SOCIAL MEDIA

Saturday, November 18, 2017

Growing Up Poor During The Hoildays

Since I was around 5 years old I knew what it meant to be the "less fortunate." Before Thanksgiving and Christmas would come around and until I was about 12 years old I started bracing myself mentally to be viewed as a charity case. 




No matter if I was at school or church and I heard about giving back to the less fortunate in the community, I just knew in my heart that majority of the can goods and nonperishable food items would show up to my house packaged in a huge brown box in the arms of someone who sees me and my family for what we were "poor." 

And poor we were. My mother used to work in the scorching hot sugarcane fields during the summer months in Napoleonville, Louisiana (my hometown.) 

The money was difficult to make and it took a toll on my mother's body physically and mentally. I use to fight back tears seeing my mother come home from a hard day of working covered in mud and her once brown skin complexion scorched to a deep dark chocolate. 

I never wanted her to work that damn hard to provide for me and my siblings. Seeing what she went through really matured me on so many levels at a young age. I knew my mother use to be exhausted and burned out. 

People in our small town knew how much my mama went hard for her kids and many of them still laughed and judged her and us. 

It even hurt me to see my mother's effort to provide for me and my siblings. She slaved to make a couple of hundred dollars. It just made me feel like she was reliving the life of a true slave in the 21st century. 

It was definitely painful being a young poor black girl in a small town. I knew that there were many folks who were sorry for my well-being. Around the holidays I understood that blood damn sure isn't thicker than water. I never experience sitting around a table with my family to enjoy a meal. 

I never experience putting up a tree or hanging stockings that will eventually be stuffed with goodies early on Christmas morning. Plus, when you grow up poor you learn at a very tender age that Santa Clause is not real. 

Santa Clause to me is for the rich folk who can keep their kids spoiled with any and everything on their Christmas lists. The thought of Santa Clause not being real messes with your mind when you are poor. Being poor made me look forward to seeing an old fat white man bless me with all the gifts my little heart desired.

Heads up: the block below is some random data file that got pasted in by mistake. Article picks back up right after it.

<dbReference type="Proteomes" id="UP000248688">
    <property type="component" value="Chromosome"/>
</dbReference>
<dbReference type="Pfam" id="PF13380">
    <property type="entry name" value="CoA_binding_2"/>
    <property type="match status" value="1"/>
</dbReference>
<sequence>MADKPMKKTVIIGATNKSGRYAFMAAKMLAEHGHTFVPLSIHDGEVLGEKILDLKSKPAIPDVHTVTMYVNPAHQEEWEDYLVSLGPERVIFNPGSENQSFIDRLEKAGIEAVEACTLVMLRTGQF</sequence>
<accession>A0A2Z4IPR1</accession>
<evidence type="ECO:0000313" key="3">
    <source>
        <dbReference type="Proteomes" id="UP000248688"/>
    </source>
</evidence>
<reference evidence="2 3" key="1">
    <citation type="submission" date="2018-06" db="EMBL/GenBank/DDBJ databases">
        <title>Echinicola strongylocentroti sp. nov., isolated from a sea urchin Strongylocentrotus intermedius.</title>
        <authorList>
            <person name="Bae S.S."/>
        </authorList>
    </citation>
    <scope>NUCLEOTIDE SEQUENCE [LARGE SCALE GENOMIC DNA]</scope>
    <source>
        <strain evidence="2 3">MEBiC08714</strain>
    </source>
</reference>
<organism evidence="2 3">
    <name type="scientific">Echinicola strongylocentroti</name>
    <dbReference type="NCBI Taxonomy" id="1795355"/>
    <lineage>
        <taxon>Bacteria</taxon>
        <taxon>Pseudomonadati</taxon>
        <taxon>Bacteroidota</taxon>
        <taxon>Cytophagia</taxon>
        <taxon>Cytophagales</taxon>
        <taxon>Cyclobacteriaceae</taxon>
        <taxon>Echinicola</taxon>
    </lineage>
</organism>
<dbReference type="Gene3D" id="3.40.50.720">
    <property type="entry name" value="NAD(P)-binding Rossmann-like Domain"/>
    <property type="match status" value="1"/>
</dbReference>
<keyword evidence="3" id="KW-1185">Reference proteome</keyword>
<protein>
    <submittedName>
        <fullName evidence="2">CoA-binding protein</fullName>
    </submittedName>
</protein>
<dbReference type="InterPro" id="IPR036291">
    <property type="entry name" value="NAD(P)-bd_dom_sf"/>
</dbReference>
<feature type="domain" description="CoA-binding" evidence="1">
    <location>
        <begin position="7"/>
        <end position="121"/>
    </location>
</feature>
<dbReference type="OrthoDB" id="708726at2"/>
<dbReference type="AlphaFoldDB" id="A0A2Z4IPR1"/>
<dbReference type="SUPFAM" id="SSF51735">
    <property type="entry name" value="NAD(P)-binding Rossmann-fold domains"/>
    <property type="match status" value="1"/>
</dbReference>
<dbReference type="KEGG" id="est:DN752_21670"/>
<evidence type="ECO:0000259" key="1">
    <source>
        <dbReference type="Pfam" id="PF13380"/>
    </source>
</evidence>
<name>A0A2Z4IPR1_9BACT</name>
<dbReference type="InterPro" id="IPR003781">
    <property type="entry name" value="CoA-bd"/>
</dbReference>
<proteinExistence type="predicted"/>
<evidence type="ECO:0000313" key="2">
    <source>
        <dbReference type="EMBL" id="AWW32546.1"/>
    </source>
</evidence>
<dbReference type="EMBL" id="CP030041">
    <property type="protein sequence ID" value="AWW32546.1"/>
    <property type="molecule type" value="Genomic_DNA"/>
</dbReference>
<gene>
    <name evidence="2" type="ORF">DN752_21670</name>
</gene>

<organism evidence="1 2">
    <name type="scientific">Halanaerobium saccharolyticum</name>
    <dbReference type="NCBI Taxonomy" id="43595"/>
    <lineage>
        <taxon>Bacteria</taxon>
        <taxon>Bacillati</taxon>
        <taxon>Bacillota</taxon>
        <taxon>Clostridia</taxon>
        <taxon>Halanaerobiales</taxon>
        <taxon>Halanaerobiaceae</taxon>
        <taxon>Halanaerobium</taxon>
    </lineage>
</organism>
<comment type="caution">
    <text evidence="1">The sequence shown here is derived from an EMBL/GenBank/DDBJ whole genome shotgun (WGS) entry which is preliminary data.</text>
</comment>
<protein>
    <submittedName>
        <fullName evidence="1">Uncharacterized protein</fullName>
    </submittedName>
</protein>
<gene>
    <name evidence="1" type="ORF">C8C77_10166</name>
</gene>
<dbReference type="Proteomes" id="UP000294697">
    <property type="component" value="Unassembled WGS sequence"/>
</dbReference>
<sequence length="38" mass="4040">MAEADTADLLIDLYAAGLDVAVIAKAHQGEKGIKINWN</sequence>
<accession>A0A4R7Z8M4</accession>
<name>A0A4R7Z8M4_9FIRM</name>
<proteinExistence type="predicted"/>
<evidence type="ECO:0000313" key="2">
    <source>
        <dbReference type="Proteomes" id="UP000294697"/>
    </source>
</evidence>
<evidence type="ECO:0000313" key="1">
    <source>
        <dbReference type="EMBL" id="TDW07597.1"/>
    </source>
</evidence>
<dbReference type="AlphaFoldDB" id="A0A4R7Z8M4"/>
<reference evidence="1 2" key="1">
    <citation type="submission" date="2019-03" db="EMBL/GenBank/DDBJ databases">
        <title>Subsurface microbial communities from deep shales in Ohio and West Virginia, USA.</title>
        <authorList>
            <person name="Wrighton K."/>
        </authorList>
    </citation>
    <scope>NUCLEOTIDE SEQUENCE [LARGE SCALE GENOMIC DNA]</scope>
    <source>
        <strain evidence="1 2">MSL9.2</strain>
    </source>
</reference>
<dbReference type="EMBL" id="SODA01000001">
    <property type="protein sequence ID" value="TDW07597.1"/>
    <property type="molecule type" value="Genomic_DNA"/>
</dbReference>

Being poor made me really feel like I deserved to smile and have a chance to experience a joyful Christmas like the kids in the holiday Christmas movies.

It also didn't take me long to finally stop writing out pointless Christmas lists. I realized that my mother couldn't read and my auntie didn't give a damn to know what the hell I could have wanted or even my siblings.

Just the thought of some man being Santa Clause pissed me off way back then! It took me becoming a teenager and growing within my struggle to let those twisted emotions go. I had to realize that to others I was less fortunate, but I was fortunate to have a heart of gold. Even though no one was able to see my golden heart; I knew that God lived within me.

If I continued to seek Him with all my heart and soul every day of my life then he would continue to bless me beyond my imagination. 

Now that I am a mother I'm determined to make my struggle in life look beautiful. I want to mold every set back into a set up for my come up. I'm humble more than ever to be thankful for everything that I have experience. 

I remember many Thanksgivings people would bring the most unworthy leftovers (food that looked like dog scraps to eat) to my house from their get-togethers for my family to eat.

I pray to God that I would never have to relive that struggle. There's no shame in the truth or in the come up. 

One day I will be able to give back to the less fortunate. I will have benefit meals and actually, share my story with everyone who will come out to support and even get a hot meal. When I was going to my church in my hometown they use to get on the mic and say be a cheerful giver, and a cheerful giver I sure will strive to be. One day I will be fortunate to not only fund my goal but to also help my people. I'm motivated because my inner strength that comes from God keeps me pushing.
  



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